One day, as the girl Zakaria was drawing water at the well, she saw in her water-jar a fish. The fish stuck its head out of the water and spoke to her in Arabic, saying, “You have seen the princess. Do you now know love?”
Zakaria replied, “No. I do not!”
Then the fish said, “Turn around three times and you shall be a man once more.” So Zakaria turned around three times. He was amazed for he had become his former self again, but dressed in a cloak of silk, with a dagger and a sword of gold.
When the maiden, the drawer of water, did not return to the palace, the soldiers and attendants searched for her, thinking she had run away. When they saw Zakaria, they saluted him as a visiting prince. Zakaria went to the market and bought a fine horse, for he wished to leave that land as soon he coiuld. In the marketplace, he saw a beggar in dire circumstances, limping and with little to hope for. He threw the beggar the gold ring, saying, “Take this ring to the Sultan, and he will be bound to give you his daughter in marriage. Believe me she’s no prize, but at least you’ll have something to gain by the fineries of castle life.” The beggar took the ring and limped to the palace. The Sultan, when he saw the ring, was compelled to give his daughter in marriage, for that is what he had promised the Jinni.
Zakaria rode away on his horse until he came to the sea. Sea-maidens frolicking on the waves cried out to him, “Our mistress awaits you!”
So Zakaria dismounted his horse and walked into the sea, fully clothed. The sea-maidens carried him forth to the deep sea cave castle, to the throne of the Princes of the Sea. Though he was underwater, he could breathe easily. Zakaria saw her, the Princes of the Sea. He saw in her face the kindness that was in her heart, and he saw that her maidens adored her. He knew that what he had been seeking far and wide stood right before him.
I’m sure you can guess that before long, Prince Zakaria and the Princess of the Sea were married. She commanded her attendants to bring a ship of gold and silver. Prince Zakaria and his bride sat on thrones in the stern of the ship, and the sea-maidens tied ropes to the ship and pulled it through the sea.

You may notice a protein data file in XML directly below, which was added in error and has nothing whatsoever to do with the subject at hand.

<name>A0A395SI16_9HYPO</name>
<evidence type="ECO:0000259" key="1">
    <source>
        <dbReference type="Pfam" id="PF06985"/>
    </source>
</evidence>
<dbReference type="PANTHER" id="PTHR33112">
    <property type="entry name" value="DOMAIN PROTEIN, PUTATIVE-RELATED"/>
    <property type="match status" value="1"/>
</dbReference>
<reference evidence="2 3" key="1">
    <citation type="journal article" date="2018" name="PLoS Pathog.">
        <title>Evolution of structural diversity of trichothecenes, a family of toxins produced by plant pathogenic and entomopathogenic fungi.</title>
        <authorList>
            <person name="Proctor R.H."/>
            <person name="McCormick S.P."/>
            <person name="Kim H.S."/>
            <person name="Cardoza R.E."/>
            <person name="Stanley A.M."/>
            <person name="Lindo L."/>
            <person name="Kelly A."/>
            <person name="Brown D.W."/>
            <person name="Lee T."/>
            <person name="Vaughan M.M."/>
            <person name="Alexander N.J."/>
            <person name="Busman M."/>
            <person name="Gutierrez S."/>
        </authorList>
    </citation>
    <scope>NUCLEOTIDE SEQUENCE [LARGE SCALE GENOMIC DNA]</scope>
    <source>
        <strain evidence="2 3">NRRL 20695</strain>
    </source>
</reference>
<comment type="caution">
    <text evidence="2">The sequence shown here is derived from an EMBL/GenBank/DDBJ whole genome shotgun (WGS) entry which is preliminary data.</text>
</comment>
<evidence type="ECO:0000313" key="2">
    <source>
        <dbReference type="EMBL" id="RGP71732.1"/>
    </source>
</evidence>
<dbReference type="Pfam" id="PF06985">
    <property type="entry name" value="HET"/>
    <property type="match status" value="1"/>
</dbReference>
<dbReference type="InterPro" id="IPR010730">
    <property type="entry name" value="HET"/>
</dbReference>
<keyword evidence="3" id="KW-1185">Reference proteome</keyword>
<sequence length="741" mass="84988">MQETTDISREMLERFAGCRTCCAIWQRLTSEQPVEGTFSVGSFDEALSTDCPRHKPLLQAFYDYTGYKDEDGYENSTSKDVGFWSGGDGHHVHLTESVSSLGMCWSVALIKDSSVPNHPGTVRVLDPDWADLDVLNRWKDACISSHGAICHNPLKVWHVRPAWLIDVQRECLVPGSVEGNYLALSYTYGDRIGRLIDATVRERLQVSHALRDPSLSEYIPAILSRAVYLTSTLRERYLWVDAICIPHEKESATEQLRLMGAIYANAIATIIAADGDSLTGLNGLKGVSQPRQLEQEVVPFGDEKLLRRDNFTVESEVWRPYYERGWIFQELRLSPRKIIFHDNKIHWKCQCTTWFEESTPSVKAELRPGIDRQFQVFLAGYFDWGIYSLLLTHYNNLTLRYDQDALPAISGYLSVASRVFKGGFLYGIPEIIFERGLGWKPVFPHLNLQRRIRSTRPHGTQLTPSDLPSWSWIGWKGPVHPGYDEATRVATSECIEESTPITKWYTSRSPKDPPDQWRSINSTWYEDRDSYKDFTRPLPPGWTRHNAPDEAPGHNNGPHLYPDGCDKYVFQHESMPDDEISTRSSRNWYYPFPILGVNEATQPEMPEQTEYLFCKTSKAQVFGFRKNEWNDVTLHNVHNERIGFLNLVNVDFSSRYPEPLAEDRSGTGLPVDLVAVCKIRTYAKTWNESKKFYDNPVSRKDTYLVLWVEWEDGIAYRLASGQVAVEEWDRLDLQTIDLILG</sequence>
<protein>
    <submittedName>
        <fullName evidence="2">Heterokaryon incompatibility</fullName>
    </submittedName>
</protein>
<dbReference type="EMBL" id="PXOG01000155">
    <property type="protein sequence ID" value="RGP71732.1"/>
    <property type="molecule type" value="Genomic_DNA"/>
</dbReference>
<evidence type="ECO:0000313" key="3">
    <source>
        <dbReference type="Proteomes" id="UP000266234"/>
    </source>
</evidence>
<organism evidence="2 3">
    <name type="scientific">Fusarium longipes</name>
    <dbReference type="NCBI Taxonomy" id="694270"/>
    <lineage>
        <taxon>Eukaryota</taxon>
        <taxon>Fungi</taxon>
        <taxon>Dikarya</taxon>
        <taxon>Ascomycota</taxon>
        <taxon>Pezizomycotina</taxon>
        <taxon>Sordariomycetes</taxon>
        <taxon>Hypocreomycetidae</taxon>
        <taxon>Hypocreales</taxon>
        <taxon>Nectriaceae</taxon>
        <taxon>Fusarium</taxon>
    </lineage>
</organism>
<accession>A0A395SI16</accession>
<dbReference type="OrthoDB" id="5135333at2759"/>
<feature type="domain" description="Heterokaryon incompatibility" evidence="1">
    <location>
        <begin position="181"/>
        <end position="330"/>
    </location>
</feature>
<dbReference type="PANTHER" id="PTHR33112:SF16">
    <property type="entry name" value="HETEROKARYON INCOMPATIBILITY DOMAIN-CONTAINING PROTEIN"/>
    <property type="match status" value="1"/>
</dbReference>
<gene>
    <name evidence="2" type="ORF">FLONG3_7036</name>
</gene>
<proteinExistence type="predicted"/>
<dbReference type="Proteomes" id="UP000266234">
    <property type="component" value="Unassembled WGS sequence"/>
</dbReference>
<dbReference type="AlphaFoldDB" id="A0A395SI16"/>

In time they came to the country of the Sultan Bey, the father of Zakaria. The Sultan and all his court were astonished to see a ship of gold and silver being pulled out of the sea by sea-maidens.
The Sultan Bey came out with all his court to meet the ship as it grounded on the beach. His troops and all the people of the town followed behind. Prince Zakaria lifted his bride from the ship and carried her onto the shore. The moment he set her down and her fish-tail touched the sands, it turned into two legs and she became a complete and perfect woman.
Then the Sultan Bey judged between his three sons. He saw that two of them had brought great stores of gold, while the third had brought a ship of gold and silver and the Princess of the Sea, and he saw that she and his son were very much in love. He commanded each of his sons to relate their adventures, and they obeyed his command.
The Sultan gave judgement. He said, “Those who love gold shall live with gold.” He commanded that his sons Ali and Hassan should be put as clerks in the treasury, and that they should spend their days counting gold.
Then the Sultan announced that his youngest son Zakaria would be the next to take his place on the throne, for he said, “Gold is but gold, and any man can have it, but my son Zakaria has found for himself a true love and so he has shown himself to be the finest of men.”
The story, "The Sons of Sultan Bey" was adapted from "The Story of the Prince Ali, the Son of the Sultan Mohammed Bey, and of the Bride of the Sea" from Told in the Marketplace (Ernest Benn Limited, London, 1954), pp. 151-160.
Adapted by Elaine Lindy. ©2000. All rights reserved.
Hill of Arafat. Ss Hejaz. Ancient kingdom that is now part of Saudi Arabia. Located in the northwestern part of the Arabian Peninsula, Hejaz covered 150,000 square miles and extended along the Red Sea from the Gulf of Aqaba southward and 15 miles from the sea eastward. The kingdom of Hejaz included the ancient and holy cities of Mecca and Medi.